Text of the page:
Ahmadinejad Charges Could Follow Election Appearance With Former Aide

Image: Ahmadinejad Charges Could Follow Election Appearance With Former Aide Iranian President Mahmoud Ahmadinejad, right, and his close ally Esfandiar Rahim Mashaei, flash victory signs after registering Mashaei's candidacy for the upcoming presidential election, May 11, 2013.

Monday, 13 May 2013 10:06 AM

By Newsmax Wires

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Iranian President Mahmoud Ahmadinejad, who appeared with his former chief of staff to register for June's presidential election vote, may face charges, the country's electoral watchdog reported.

Iran's electoral law forbids the use of state resources on behalf of or against any candidate, and bans individuals from supporting candidates in an official capacity, according to Reuters.

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Abbas Ali Kadkhodai, a spokesman for the Guardian Council, said the council's supervisory board unanimously agreed "the... actions of the president in introducing an individual as an election candidate constituted a violation and were criminal," according to Khabaronline, an Iranian news site.

"We reported the facts to the judiciary," Kadkhodai said.

The Guardian Council, a body of clerics and jurists, vets all candidates for elections.

Ahmadinejad is banned on constitutional grounds from running in the June 14 presidential poll, the first since 2009, when protests erupted over his disputed win against reformist rivals.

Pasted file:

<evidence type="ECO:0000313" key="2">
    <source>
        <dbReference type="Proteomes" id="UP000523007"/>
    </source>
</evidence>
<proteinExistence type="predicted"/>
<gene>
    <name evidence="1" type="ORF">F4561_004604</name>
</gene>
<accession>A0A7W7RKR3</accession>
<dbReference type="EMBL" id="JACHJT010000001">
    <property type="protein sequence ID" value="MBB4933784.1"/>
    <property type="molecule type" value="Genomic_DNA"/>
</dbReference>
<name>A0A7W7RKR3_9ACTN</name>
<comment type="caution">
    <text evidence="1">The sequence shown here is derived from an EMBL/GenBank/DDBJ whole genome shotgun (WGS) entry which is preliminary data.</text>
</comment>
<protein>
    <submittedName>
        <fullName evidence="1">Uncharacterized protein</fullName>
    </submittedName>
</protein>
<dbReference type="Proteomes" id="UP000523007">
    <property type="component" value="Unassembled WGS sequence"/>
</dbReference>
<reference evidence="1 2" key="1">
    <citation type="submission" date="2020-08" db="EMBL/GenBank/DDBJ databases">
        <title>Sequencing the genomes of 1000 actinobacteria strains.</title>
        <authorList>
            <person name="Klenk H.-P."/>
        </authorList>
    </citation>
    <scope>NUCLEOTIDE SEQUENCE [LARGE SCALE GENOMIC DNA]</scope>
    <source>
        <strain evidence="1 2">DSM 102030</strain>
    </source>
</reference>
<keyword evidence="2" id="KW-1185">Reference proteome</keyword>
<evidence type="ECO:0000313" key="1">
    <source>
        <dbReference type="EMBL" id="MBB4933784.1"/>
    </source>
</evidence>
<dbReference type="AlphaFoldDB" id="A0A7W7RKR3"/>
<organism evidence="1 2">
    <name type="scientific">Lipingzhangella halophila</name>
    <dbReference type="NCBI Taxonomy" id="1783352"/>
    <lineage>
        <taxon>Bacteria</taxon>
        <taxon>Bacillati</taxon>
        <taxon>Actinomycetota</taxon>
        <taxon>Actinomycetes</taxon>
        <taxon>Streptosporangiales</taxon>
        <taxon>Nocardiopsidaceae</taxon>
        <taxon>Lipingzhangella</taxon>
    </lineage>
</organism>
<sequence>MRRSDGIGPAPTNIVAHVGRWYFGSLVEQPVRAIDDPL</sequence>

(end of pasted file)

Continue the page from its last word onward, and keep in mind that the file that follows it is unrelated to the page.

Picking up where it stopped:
Ahmadinejad accompanied Esfandiar Rahim Mashaie on Saturday to register at the Interior Ministry. Photographs in the Iranian media showed Ahmadinejad and Mashaie gripping hands and making peace signs.

According to the Mehr news agency, Kadkhodai said election violations could affect the Guardian Council's vetting process, suggesting Mashaie's candidacy could be under threat.

Since the 2009 ballot, Ahmadinejad has fallen foul of Iran's ruling conservatives, who believe he is trying to maintain influence via a Mashaie presidency.

Mashaie, who is still part of Ahmadinejad's entourage, is viewed with suspicion by conservatives who accuse him of leading a "deviant current" that seeks to sideline clerical power in favor of a more nationalistic doctrine.

Mashaie said Ahmadinejad had appeared with him at the polls on "a day off" from work.

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